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|Keywords||Victor Hugo, death penalty, Parisian Commune, Belgium|
|Abstract||Victor Hugo constantly fought for the abolition of the death penalty. One of his earliest works, Le Dernier Jour d’un condamné (1829), was already devoted to this issue. The present paper discusses how Hugo fought against those who insisted on shooting the troublemakers in the wake of the Parisian Commune (1871). These efforts put the writer in danger: he was living in Belgium at the time and was made to leave the country by order of the government. These events shed a particular light on the genesis of the poem called Les Fusillés in the collection of L'Année terrible.|
|Keywords||Diderot, Bougainville, travel, colonialism|
|Abstract||In the Supplément au Voyage de Bougainville (‘Supplement to Bougainville's Voyage'), Diderot develops the idea of the problem of travelling and colonizing, which the scholars misunderstood. The main point does not focus on the conflict, or the competition, between two civilization patterns — the so-called "primitivism" of Tahiti and the advanced society of Europe. Regarding the anti-colonialist impact, Supplément goes far beyond a simple stand: Diderot indeed anticipates the disastrous consequences (of which we are very aware today) of the travels made by Europeans to the more distant regions of the world from the 15th century.|
|Keywords||Nerval, Watteau, Cythera, Arcadia|
|Abstract||It is a well-known fact that Gérard de Nerval showed a great interest in Jean Antoine Watteau, and especially in the picture of "Le Pèlerinage à l'île de Cythère". This picture evokes the nostalgia for a lost world where the arcadian happiness pervaded: that's also the subject of the novel Sylvie. Nerval, who situates his Arcadia in the Valois, claims to be the heir of Watteau. This article endeavours to examine the connection between Nerval andWatteau, a relationship which does not only concerns Sylvie, but also Les Faux Saulniers and Voyage en Orient.|
|Keywords||Baudelaire, J.G. F. Baillarger, medicine, poetry, French|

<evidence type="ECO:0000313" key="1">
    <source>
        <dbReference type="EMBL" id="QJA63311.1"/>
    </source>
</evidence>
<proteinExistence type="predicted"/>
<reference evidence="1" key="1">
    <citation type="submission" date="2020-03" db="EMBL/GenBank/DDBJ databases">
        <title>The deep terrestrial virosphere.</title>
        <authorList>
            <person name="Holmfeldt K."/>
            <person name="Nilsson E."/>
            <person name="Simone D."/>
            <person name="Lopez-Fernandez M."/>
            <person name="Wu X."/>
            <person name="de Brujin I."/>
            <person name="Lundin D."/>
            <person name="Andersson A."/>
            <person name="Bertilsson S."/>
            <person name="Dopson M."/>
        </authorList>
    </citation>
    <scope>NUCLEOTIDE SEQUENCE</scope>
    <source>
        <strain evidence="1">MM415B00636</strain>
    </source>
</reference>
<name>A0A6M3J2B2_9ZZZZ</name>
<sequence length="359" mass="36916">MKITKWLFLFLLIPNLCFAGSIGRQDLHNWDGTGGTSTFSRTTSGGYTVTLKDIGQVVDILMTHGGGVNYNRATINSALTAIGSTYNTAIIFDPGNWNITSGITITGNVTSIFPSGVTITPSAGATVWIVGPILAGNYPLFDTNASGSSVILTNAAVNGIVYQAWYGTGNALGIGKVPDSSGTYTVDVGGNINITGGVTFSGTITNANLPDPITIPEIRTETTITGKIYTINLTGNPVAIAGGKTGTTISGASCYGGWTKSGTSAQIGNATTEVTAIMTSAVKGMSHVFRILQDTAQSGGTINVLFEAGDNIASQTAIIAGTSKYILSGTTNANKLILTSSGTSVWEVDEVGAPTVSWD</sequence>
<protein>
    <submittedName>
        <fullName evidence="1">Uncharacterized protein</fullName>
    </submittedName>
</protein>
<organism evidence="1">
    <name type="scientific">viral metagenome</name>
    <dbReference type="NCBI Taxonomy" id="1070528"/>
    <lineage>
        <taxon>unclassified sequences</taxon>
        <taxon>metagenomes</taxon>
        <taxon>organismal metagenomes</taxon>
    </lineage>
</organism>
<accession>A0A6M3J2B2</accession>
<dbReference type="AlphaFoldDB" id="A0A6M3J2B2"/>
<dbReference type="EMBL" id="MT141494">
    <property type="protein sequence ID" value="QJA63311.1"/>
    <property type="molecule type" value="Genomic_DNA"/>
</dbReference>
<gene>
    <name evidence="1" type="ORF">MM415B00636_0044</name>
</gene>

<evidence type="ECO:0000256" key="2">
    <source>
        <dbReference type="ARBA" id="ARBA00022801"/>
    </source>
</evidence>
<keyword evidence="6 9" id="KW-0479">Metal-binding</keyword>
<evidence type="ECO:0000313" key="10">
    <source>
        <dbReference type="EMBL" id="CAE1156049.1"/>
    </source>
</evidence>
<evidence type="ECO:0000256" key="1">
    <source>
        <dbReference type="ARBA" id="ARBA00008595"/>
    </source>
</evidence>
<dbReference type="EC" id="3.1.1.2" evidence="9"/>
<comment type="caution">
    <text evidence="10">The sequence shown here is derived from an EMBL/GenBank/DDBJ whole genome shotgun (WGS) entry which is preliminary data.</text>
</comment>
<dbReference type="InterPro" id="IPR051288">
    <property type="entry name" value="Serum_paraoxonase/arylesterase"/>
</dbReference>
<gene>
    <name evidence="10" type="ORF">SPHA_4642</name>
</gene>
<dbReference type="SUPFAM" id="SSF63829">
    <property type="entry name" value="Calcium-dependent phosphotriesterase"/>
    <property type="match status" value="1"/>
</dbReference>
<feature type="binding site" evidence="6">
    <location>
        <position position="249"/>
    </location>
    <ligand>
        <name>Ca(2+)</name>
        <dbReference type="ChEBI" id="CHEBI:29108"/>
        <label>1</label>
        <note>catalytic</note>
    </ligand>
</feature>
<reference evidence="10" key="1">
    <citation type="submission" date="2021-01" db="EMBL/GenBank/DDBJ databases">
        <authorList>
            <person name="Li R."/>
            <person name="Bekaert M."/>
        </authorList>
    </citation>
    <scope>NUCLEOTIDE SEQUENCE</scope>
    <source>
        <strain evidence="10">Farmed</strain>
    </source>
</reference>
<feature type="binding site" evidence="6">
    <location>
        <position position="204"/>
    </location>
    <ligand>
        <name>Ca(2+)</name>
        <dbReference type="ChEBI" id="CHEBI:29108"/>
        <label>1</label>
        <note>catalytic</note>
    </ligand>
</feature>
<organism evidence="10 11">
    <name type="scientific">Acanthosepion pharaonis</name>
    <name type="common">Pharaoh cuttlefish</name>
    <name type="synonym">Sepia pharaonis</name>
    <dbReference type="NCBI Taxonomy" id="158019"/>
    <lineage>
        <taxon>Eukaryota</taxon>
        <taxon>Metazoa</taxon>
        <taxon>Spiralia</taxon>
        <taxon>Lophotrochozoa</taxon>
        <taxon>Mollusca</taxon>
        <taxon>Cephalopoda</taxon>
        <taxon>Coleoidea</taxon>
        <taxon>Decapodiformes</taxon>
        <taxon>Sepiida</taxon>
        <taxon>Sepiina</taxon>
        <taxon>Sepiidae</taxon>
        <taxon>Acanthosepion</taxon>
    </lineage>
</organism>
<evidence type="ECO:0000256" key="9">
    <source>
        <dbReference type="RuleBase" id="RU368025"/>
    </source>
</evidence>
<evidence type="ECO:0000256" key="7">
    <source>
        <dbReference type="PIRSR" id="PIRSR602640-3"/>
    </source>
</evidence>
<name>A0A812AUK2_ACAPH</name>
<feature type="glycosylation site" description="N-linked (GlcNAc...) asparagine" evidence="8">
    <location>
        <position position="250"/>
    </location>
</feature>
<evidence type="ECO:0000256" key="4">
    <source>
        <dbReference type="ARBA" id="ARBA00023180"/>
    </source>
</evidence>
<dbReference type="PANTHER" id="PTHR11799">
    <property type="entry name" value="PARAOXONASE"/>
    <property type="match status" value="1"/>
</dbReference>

|Abstract||The dedication "À J. G. F." appears twice in Baudelaire's work. As a heading to Paradis artificiels (1860) the first time; and a second time in the 1861 edition of Les Fleurs du Mal, where the poem entitled "L'Héautontimorouménos" is addressed to this mysterious person. Up until now, these initials have guarded their secret. To whom do they belong? To this day, no mention has ever been made by critics that those initials match the forenames of a famous contemporary of the author, a doctor twice mentioned by Baudelaire, the alienist (psychiatrist) Jules Gabriel François Baillarger.|
|Keywords||Gérard de Nerval, Théophile Thoré, Arsène Houssaye, Holland, travel|
|Abstract||Gérard de Nerval travelled to Holland twice: in September 1844 and in May 1852. Specialists maintain that an undated letter to Théophile Thoré stems from Nerval's second trip (in 1852). Written in Paris, this letter indicates that the author is about to rejoin his friend Arsène Houssaye in Brussels and asks Thoré to recommend some art galleries in Holland. At the time, Théophile Thoré was in fact a well-known art critic. In May 1852, however, he was living in exile in London. Nerval had been travelling alone at the time. Given that we know that he went to Holland with Arsene Houssaye just once, in 1844, it appears that the letter to Thoré should be dated the first two weeks of September 1844.|
|Abstract||La critique a longtemps confondu l'œuvre de Nerval avec un plaidoyer en faveur de l'ésotérisme et des sciences occultes. Sur la foi des Illuminés, notamment, on a donné de Nerval l'image d'un écrivain féru de nécromancie et de théosophie; mû par un désir quasi faustien de connaître la face cachée des choses, le poète aurait tenté, sa vie durant, de pénétrer les secrets de l'au-delà...|